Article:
Photo courtesy CHG Building Systems
The Varco Pruden metal building uses a clear-span, open-web design with a roof built in 25-ft x 135-ft sections.
Photo courtesy CHG Building Systems
Originally designed to achieve LEED Silver status, the project team was able to build the city facility with enough points to achieve Gold certification from the U.S. Green Building Council.

Consolidation, collaboration and value engineering enabled construction of one of the largest—and most eco-friendly—bolted, clear-span buildings in the Northwest to be built a month ahead of schedule. It also allowed an existing landfill to keep operating while the new $16.7-million, 83,590-sq-ft Recovery and Transfer Center was built.

The Varco Pruden metal building uses a clear-span, open-web design with a roof built in 25-ft x 135-ft sections, each weighing 56,000 lb. The sections were assembled on the ground, hoisted onto the frame lines using two cranes and assembled in place. This allowed for quality control in the factory and enhanced safety.

The open-web design of the truss-beam frames also allowed for HVAC ducts, wiring, sprinklers and lighting to be incorporated through the trusses, a move that saved money and allowed the use of enhanced skylights for more daylighting and energy savings. It was originally targeting LEED Silver certification, but the U.S. Green Building Council awarded the project a LEED-Gold rating. It scored high in the recycled materials, indoor air quality and construction waste management categories.

Instead of breaking out building structure, skin and roof scopes, general contractor JE Dunn Construction Co., Bellevue, Wash., worked with one subcontractor to package these items, which allowed for more coordination and less error. Greg Jasper, JE Dunn senior project manager, says early collaboration allowed integration of the mechanical, electrical and plumbing shop drawings with the structure. That ensured that all weight limits, roof openings and layout coordination were completed early. "This helped expedite the final approval and fabrication process," Jasper says.

Receiving the large steel trusses on-site, crews phased work for easier staging and pre-assembly. "This allowed the structure to flow from end to end with minimal waiting between scopes of work and trades," Jasper says. He credits the phased steel work with helping to deliver the project 40 days early.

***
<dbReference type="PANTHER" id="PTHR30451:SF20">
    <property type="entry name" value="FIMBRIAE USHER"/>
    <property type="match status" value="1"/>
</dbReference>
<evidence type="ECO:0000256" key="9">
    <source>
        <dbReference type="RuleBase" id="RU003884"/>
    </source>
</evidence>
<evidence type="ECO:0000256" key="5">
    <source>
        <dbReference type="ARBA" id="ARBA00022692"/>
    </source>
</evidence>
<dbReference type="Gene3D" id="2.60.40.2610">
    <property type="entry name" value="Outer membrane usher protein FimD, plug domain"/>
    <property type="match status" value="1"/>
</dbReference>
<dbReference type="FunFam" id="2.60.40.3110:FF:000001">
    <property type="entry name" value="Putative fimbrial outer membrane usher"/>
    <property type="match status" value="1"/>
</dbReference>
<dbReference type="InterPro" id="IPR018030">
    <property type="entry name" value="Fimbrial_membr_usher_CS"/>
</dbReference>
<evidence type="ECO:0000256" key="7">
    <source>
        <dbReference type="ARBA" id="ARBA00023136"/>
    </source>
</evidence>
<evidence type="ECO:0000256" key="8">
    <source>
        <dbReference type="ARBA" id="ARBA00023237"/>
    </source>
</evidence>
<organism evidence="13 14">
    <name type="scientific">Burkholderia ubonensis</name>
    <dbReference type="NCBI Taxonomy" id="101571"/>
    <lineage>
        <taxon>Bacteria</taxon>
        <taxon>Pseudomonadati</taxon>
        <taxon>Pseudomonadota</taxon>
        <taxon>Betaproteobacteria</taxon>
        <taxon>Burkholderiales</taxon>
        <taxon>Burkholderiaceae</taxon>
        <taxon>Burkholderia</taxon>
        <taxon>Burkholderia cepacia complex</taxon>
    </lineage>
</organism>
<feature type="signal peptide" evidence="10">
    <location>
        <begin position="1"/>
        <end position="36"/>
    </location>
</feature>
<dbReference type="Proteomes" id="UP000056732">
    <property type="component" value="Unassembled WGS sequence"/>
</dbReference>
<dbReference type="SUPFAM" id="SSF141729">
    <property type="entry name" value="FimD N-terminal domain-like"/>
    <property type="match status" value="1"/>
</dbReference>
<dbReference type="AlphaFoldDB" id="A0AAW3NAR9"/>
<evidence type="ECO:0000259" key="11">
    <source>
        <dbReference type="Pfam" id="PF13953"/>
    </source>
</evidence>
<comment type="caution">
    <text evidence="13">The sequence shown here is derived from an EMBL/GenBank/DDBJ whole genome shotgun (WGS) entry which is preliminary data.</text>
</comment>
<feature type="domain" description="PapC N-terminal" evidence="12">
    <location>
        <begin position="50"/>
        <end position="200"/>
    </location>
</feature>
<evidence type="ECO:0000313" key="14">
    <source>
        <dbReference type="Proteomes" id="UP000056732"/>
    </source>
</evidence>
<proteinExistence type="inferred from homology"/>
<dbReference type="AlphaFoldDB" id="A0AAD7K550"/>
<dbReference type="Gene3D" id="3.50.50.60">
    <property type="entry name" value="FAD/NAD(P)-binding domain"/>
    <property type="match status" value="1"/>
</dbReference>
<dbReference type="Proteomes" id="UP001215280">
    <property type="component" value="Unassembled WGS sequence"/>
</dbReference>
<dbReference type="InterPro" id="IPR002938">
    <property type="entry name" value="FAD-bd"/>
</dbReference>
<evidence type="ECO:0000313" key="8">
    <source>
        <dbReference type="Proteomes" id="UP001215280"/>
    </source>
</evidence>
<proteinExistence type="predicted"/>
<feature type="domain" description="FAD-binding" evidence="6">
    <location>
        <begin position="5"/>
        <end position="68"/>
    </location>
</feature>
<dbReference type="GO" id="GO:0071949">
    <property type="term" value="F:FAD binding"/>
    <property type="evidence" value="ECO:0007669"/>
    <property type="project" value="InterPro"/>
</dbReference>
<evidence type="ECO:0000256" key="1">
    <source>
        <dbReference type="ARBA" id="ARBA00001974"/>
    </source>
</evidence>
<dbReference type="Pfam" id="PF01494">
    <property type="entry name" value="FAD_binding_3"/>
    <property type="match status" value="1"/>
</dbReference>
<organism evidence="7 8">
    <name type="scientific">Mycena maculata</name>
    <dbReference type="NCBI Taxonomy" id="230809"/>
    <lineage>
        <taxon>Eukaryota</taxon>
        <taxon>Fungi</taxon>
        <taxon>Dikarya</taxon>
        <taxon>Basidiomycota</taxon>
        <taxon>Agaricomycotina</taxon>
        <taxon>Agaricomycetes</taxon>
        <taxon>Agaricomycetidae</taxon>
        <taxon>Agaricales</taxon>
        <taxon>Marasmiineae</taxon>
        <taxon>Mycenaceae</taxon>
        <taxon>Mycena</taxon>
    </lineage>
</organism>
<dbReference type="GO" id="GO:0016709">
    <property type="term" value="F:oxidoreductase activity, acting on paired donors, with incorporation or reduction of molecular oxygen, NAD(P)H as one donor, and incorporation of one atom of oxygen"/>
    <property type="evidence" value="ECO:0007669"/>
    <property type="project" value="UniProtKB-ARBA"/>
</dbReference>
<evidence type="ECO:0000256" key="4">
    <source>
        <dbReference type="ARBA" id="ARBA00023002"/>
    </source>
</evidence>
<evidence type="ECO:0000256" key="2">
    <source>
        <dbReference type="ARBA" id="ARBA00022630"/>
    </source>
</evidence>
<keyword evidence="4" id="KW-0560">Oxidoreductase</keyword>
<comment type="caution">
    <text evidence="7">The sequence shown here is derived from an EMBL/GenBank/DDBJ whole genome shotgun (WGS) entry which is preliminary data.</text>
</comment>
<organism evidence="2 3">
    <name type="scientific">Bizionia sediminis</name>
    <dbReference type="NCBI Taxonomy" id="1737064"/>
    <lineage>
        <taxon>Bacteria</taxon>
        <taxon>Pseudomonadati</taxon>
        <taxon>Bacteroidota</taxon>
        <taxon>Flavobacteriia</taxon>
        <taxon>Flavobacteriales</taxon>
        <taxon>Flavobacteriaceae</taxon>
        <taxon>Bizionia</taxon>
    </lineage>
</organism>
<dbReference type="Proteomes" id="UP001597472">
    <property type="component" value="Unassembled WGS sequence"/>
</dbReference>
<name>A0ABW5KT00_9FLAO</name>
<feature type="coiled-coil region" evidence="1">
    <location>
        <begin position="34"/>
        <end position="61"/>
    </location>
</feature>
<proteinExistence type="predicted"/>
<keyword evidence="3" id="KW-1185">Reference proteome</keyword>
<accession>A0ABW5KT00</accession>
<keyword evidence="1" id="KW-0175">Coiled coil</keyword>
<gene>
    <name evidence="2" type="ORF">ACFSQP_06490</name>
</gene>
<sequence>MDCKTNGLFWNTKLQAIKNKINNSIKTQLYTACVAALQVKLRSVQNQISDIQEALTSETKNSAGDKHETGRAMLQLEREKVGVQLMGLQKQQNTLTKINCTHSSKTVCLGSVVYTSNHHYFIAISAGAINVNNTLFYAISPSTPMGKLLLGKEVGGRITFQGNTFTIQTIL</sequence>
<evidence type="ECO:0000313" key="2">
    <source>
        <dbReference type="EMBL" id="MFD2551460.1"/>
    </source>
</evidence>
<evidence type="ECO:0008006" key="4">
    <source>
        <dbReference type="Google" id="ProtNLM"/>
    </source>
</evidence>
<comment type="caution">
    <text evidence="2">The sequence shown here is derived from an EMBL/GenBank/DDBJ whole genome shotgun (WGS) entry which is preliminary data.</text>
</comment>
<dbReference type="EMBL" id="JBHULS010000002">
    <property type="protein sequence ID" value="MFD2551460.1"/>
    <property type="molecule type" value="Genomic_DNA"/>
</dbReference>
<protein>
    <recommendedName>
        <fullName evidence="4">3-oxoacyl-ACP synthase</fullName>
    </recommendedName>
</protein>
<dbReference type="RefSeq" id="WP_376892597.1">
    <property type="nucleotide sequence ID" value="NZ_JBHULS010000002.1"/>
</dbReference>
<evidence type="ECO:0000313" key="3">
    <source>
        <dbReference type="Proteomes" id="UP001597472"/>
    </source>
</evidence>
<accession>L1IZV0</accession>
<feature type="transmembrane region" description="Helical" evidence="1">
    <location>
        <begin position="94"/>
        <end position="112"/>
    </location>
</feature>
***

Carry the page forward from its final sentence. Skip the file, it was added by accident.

Crews demolished an existing waste-transfer building, excavated and removed buried refuse and then constructed a new 75,000-sq-ft transfer station, which can handle 165,000 tons of garbage a year.

While saving time, JE Dunn crews also helped small subcontractors gain valuable experience. The City of Tacoma contract included a 10% target for hiring the area's historically underutilized businesses. Jasper says that JE Dunn ended up hiring 15% HUB firms. However, several smaller HUB contractors had less capital and cash flow, making it difficult for them to wait for a typical billing cycle. To ease the strain, JE Dunn paid for materials as soon as they landed at the jobsite.

One HUB contractor took on work significantly larger and more difficult than anything it had done in the past, Japser says, which required JE Dunn to "dedicate many of our company's resources to mentor the contractor in many ways. We worked closely with them to ensure complete submittal packages, certified payroll requirements; jobsite safety planning and documentation; quality control; daily, weekly and long-lead schedule planning; manpower resourcing; and change management."

Key Players

General Contractor: JE Dunn Construction Co., Bellevue, Wash.

Owner: City of Tacoma, Tacoma, Wash.

Design Firm: HDR Engineering, Seattle

Submitted by JE Dunn Construction Co.

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